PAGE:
So, what generally happens is that you start out with a strategic hypothesis but get tied up in the daily operations of running your business almost instantly. A lot of founders get stuck here and never return to the ‘What’ questions.

I was guilty of that behaviour and spent 100% of my time during the founding years of my first startup focused on the ‘How’ instead of reflecting on the ‘What’ because “our strategic plan was ‘doing things’”. I missed out on a lot of opportunities because of that.


Strategy as a process (opposed to “set & forget”)

The Strategy Panel: EO Accelerator Learning Day 2018 in Munich with Felix Haas (amiando, IDNow, Bits & Pretzels), Mehmet Yilmaz (Freeletics) and Daniel Wild (getmobile, Ecommerce Alliance)

I recently sat on a panel together with three highly successful internet entrepreneurs to discuss startup strategy in front of 70 young founders participating in the EO Accelerator program. All of us had built companies with several hundred employees and sold businesses for tens of millions of dollars.

What struck me was that although we had used completely different strategies to scale our respective companies, all of us had figured out a way to see strategy work as an ongoing process rather than a one-off activity. All of us held regular meetings with our co-founders and/or management team, dedicated to answering the ‘What’ question.

Good strategy, bad Strategy: Which one will it be? Photo by Felix Mittermeier on Unsplash

Good strategy, bad strategy

Regularly reflecting on strategy makes a lot of sense in the context of the following strategy definition I borrowed from the book “Good Strategy, Bad Strategy”:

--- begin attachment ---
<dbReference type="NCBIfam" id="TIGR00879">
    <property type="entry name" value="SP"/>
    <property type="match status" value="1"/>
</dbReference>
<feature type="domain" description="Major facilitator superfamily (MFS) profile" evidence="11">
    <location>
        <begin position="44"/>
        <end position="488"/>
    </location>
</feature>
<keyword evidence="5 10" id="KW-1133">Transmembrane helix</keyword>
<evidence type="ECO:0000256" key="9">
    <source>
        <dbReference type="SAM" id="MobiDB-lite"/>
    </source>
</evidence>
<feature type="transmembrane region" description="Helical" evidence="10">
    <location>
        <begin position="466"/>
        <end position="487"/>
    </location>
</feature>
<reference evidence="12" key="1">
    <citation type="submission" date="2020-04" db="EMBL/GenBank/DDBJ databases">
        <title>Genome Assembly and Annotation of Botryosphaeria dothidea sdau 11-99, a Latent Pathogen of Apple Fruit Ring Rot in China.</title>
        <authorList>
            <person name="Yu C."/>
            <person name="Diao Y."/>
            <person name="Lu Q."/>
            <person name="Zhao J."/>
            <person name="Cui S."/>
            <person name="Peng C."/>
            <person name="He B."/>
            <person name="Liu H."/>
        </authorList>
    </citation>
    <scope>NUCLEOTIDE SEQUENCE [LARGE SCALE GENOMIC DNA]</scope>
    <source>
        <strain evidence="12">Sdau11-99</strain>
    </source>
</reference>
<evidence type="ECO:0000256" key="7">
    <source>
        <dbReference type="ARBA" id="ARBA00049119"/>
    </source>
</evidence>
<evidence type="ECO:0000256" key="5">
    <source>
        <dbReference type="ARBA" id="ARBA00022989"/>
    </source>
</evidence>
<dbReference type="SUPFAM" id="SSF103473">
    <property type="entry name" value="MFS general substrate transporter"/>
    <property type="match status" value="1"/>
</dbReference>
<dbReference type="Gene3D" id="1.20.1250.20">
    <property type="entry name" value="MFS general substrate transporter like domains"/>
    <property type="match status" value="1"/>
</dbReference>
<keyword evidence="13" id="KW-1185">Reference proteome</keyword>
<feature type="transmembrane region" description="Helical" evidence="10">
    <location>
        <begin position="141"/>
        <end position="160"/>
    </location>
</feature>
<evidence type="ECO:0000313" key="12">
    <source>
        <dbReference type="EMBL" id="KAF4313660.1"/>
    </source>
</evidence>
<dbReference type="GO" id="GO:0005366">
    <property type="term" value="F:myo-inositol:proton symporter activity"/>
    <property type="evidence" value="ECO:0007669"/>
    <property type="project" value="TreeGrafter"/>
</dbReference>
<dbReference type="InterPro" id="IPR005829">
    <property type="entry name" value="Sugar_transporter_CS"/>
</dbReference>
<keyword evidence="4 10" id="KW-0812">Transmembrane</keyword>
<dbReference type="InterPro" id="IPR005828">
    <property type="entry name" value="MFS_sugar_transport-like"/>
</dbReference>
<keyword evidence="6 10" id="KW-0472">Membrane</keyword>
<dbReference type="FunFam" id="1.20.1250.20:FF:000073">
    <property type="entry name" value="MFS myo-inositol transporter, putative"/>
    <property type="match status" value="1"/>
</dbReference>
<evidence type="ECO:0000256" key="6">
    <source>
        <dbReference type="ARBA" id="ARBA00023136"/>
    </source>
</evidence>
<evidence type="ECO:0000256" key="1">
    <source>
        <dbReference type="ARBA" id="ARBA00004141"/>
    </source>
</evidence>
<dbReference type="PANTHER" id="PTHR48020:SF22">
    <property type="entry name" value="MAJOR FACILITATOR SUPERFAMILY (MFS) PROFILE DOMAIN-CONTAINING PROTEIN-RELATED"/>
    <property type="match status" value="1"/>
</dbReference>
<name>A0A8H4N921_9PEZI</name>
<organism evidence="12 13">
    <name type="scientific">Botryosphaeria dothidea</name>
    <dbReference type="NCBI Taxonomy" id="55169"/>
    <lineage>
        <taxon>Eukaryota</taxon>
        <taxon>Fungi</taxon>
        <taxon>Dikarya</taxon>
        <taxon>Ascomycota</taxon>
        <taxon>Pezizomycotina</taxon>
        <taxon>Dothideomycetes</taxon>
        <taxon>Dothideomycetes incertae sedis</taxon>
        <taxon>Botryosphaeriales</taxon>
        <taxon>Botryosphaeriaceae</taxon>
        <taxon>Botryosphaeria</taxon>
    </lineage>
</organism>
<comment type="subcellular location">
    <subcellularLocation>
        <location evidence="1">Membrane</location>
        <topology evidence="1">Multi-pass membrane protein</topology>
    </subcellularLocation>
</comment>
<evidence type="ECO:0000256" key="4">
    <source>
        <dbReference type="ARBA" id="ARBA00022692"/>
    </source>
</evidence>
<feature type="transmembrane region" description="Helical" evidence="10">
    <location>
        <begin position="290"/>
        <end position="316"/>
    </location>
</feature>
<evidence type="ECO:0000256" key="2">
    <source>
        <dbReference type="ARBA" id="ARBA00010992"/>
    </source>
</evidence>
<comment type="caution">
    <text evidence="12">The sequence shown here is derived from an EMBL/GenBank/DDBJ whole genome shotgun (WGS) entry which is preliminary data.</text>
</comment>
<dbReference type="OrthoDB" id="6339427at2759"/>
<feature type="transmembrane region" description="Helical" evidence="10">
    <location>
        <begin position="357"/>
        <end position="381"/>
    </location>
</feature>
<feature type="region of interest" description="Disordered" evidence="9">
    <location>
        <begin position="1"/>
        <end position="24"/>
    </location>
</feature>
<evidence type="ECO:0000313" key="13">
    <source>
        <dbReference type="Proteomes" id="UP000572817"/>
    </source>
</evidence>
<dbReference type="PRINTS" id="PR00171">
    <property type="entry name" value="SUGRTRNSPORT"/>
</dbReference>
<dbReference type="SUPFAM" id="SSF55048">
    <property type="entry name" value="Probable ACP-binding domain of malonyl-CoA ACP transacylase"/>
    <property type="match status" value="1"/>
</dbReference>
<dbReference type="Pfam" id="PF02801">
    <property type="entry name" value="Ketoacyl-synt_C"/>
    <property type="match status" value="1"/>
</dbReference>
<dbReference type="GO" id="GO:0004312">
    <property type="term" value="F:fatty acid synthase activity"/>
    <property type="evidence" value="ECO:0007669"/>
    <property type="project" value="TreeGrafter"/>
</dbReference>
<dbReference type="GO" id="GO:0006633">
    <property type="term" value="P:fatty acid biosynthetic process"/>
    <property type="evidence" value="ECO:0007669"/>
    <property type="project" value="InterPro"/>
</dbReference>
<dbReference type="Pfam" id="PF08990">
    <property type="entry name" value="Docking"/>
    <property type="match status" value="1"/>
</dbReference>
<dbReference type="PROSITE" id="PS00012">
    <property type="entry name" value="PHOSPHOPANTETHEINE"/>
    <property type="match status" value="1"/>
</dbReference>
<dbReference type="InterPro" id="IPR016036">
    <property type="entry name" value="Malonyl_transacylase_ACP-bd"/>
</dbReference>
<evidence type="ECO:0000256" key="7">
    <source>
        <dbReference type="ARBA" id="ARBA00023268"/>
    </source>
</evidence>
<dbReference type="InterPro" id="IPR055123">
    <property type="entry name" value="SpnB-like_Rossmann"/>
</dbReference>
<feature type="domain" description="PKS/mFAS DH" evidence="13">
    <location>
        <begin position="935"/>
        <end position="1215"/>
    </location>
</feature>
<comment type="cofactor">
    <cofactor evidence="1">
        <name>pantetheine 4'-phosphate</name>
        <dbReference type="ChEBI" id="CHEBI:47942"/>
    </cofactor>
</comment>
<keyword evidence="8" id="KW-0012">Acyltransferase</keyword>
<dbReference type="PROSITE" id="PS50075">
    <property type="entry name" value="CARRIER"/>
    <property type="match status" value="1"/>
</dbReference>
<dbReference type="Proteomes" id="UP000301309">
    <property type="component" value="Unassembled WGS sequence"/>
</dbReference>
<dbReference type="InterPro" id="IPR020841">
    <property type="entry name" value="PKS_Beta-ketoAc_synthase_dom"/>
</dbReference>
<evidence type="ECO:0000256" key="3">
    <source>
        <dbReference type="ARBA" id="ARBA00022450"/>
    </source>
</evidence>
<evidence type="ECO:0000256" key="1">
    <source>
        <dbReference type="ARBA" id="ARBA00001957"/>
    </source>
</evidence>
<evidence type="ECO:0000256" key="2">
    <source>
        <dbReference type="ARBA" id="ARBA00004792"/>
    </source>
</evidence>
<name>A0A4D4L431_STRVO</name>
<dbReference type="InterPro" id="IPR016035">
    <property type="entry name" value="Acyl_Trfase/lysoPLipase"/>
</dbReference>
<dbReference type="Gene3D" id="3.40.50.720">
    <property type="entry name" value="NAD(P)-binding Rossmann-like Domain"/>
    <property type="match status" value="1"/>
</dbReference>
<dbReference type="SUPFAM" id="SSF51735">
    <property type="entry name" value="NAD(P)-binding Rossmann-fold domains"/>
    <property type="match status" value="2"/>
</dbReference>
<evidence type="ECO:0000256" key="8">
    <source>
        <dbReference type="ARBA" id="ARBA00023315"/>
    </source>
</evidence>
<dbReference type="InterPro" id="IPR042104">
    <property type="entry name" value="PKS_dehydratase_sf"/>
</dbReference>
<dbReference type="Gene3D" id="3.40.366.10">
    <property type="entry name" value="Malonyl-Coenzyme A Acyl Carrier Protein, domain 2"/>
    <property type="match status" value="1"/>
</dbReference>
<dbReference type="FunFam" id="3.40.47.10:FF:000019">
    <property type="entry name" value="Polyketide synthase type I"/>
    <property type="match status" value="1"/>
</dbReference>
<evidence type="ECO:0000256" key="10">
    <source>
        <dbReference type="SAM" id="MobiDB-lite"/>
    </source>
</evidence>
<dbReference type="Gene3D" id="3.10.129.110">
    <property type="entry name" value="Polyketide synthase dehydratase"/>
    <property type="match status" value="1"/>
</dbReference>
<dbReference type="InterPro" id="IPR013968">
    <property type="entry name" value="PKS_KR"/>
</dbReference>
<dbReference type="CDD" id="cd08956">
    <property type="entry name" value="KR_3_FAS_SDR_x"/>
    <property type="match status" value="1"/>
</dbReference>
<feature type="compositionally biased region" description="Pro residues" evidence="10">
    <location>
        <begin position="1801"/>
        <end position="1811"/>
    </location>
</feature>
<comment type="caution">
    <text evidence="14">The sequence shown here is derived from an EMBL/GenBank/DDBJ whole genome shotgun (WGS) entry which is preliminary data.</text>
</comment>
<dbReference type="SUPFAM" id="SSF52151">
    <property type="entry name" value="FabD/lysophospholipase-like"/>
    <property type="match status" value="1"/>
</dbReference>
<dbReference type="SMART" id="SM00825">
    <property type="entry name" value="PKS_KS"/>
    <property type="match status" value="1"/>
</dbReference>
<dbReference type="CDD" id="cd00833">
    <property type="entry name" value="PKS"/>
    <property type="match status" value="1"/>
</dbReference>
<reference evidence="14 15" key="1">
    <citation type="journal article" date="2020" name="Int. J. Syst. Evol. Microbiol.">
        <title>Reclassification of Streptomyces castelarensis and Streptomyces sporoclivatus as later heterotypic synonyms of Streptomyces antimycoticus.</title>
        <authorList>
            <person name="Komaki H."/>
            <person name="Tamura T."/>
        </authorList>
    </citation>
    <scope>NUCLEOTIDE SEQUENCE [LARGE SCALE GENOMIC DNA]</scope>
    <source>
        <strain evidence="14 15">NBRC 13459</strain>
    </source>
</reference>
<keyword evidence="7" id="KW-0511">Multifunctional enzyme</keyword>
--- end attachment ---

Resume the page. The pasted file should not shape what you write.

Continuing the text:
Despite the roar of voices wanting to equate strategy with ambition, leadership, “vision,” planning, or the economic logic of competition, strategy is none of these. The core of strategy work is always the same: discovering the critical factors in a situation and designing a way of coordinating and focusing actions to deal with those factors.
- Richard Rumelt, “Good Strategy/Bad Strategy”

According to Richard, a ‘Good Strategy’ consists of the following three components:

  • A diagnosis of the status quo
  • A guiding policy to reach a certain goal
  • Concrete action steps to support the guiding policy

At this point, it’s clear why the reflection on the ‘What’ and ongoing strategy work are important. All of the three components can and probably will change over time as you gather more data. Especially in the early stages of a startup, strategy should be seen as a set of hypotheses that are improved through constant feedback rather than an unchangeable constant.


My own strategy shift

When I first started my company, RegioHelden, our plan was to sell Google AdWords campaigns to small businesses in Germany and manage them in an automated way. I’d give myself a rather low strategy score for this plan. On the one hand, we were addressing a big market, but on the other hand, we were only offering a niche product for very specific use cases.